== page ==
(From Dave Black Online. David Alan Black is the author of Energion titles Christian Archy, The Jesus ParadigmWhy Four Gospels? and  Will You Join the Cause of Global Missions?. Used by permission.)

The Church as a Family

4:37 PM From The Jesus Paradigm:

The New Testament presents a clear picture of how the early Christians viewed themselves. They understood each church to be an extended family (an institutionalized church was unimaginable) that practiced plural leadership. This eldership was non-hierarchical (each elder was equal in authority to all the other elders) and arose from within those churches the elders would lead. Because the Lord Jesus is the head of the church (Col. 1:18), the elders led by example, not by “lording it over” the church (1 Pet. 5:2). The elders’ authority lay solely in their ability to “persuade” with the truth of the Word of God (see the use of peitho, “persuade,” in Heb. 13:17).

(From Dave Black Online. David Alan Black is the author of Energion titles Christian Archy, The Jesus ParadigmWhy Four Gospels? and  Will You Join the Cause of Global Missions?. Used by permission.)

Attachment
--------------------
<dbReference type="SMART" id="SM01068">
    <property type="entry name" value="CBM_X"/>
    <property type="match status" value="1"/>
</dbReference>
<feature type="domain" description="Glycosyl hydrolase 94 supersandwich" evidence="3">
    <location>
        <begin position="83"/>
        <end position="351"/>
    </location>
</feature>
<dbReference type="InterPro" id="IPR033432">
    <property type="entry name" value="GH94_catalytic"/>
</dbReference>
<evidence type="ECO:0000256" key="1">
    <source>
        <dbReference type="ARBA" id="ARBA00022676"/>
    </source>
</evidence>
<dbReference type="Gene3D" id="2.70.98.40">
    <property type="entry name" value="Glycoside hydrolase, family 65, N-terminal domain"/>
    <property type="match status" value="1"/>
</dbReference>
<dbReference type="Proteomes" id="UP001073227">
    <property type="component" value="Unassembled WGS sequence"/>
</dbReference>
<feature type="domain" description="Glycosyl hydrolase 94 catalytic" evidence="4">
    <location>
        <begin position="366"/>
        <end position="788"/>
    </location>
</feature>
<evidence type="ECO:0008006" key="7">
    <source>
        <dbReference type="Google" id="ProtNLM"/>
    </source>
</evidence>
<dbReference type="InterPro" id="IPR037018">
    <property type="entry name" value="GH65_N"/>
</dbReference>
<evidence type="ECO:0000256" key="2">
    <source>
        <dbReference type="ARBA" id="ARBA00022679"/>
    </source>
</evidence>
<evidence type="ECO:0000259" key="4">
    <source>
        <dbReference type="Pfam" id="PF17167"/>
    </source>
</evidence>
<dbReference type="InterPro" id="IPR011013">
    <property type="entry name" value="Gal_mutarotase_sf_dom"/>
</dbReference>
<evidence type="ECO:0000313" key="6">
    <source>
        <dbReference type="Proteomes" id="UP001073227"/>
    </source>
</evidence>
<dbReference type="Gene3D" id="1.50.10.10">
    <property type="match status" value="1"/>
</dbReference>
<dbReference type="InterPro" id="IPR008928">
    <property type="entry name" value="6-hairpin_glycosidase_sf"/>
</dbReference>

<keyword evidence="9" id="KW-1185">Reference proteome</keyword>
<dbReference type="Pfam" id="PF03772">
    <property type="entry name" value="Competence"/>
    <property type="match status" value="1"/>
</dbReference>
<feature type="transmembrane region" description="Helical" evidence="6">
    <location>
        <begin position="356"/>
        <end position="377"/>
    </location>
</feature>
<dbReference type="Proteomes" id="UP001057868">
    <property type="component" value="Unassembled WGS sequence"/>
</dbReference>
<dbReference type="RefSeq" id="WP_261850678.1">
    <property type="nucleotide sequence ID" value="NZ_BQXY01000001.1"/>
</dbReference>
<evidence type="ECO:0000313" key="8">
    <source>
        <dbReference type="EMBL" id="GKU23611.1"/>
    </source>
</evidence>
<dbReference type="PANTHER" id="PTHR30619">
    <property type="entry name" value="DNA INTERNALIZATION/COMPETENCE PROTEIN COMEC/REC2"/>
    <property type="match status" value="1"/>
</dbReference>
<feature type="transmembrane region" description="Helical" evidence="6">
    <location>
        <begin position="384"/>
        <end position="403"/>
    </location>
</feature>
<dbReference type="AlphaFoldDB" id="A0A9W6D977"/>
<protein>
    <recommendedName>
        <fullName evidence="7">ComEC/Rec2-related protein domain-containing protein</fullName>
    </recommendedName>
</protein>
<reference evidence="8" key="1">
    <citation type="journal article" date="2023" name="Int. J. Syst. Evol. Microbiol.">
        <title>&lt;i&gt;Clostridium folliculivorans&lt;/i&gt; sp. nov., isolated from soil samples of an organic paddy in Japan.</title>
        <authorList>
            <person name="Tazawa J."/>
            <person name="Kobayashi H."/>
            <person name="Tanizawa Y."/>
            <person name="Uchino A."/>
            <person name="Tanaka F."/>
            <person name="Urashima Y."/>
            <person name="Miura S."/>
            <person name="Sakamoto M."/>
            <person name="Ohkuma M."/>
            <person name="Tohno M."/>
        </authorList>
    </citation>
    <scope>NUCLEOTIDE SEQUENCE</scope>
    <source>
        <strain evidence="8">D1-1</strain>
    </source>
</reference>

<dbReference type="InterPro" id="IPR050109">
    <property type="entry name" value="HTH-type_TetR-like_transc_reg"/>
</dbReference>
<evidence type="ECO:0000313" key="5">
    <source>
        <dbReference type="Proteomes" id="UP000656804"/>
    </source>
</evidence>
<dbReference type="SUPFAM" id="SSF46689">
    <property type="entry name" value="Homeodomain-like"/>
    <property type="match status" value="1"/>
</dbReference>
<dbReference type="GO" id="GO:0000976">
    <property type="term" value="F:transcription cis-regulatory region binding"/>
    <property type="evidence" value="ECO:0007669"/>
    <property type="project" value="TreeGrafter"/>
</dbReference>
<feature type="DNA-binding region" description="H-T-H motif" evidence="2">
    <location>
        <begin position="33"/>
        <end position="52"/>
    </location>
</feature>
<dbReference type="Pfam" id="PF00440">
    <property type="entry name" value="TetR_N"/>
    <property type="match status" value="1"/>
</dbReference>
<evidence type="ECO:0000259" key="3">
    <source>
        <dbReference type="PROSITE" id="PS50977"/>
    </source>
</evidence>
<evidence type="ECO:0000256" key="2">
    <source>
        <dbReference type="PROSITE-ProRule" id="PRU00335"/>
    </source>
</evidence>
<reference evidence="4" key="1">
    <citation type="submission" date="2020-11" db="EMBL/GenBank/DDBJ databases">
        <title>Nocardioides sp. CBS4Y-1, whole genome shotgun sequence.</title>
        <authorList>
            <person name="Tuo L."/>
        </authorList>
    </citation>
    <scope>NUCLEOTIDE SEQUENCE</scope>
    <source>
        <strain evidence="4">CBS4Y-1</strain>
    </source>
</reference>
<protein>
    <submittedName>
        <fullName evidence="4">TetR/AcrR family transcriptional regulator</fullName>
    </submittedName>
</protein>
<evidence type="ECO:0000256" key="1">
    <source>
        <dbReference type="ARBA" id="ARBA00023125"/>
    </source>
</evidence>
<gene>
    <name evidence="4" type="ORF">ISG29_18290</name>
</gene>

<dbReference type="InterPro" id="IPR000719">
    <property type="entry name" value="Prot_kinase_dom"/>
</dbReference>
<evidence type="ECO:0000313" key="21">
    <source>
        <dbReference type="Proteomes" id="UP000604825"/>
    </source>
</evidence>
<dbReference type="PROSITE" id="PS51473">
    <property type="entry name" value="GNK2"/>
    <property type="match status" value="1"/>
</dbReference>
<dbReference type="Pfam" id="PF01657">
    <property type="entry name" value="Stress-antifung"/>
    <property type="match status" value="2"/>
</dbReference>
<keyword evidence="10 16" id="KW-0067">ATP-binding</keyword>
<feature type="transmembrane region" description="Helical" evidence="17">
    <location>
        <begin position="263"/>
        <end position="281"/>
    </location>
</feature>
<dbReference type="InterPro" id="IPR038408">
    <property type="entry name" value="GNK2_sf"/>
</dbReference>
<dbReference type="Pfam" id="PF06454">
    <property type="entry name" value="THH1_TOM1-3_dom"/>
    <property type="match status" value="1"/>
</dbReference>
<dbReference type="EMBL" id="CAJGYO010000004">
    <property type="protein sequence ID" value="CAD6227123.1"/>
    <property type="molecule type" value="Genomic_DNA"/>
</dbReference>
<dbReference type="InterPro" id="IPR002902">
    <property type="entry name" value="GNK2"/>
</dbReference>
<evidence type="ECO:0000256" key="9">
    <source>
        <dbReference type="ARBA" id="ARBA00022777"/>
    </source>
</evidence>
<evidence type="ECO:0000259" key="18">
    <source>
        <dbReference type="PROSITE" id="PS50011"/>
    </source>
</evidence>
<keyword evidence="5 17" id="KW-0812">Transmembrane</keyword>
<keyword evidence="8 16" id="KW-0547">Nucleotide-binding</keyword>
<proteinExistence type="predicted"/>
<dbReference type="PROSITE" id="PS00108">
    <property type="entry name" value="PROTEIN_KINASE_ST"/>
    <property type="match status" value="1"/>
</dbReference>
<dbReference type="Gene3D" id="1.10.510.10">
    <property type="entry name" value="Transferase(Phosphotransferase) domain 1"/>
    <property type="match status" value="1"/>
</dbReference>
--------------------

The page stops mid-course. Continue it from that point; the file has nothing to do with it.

Missional Task is the Basis of Christian Unity

8:42 AM Hello Internet friends,

Some of you who have been reading this site for a while may recall that I’ve been working on a new book called Will You Join the Cause of Global Missions? My desire is to reflect accurately what Scripture teaches in the area of associating with non-Christians and their world. I’m not especially concerned with our hallowed manmade traditions of doing missions. I feel like I’ve hit on some insights that provide a framework that allows me to combine the twin foci of unity and missions that we see throughout the New Testament. So if you’ll bear with me, I think I’ll introduce you to a few quotes from the forthcoming book. For starters, here’s something to chew on: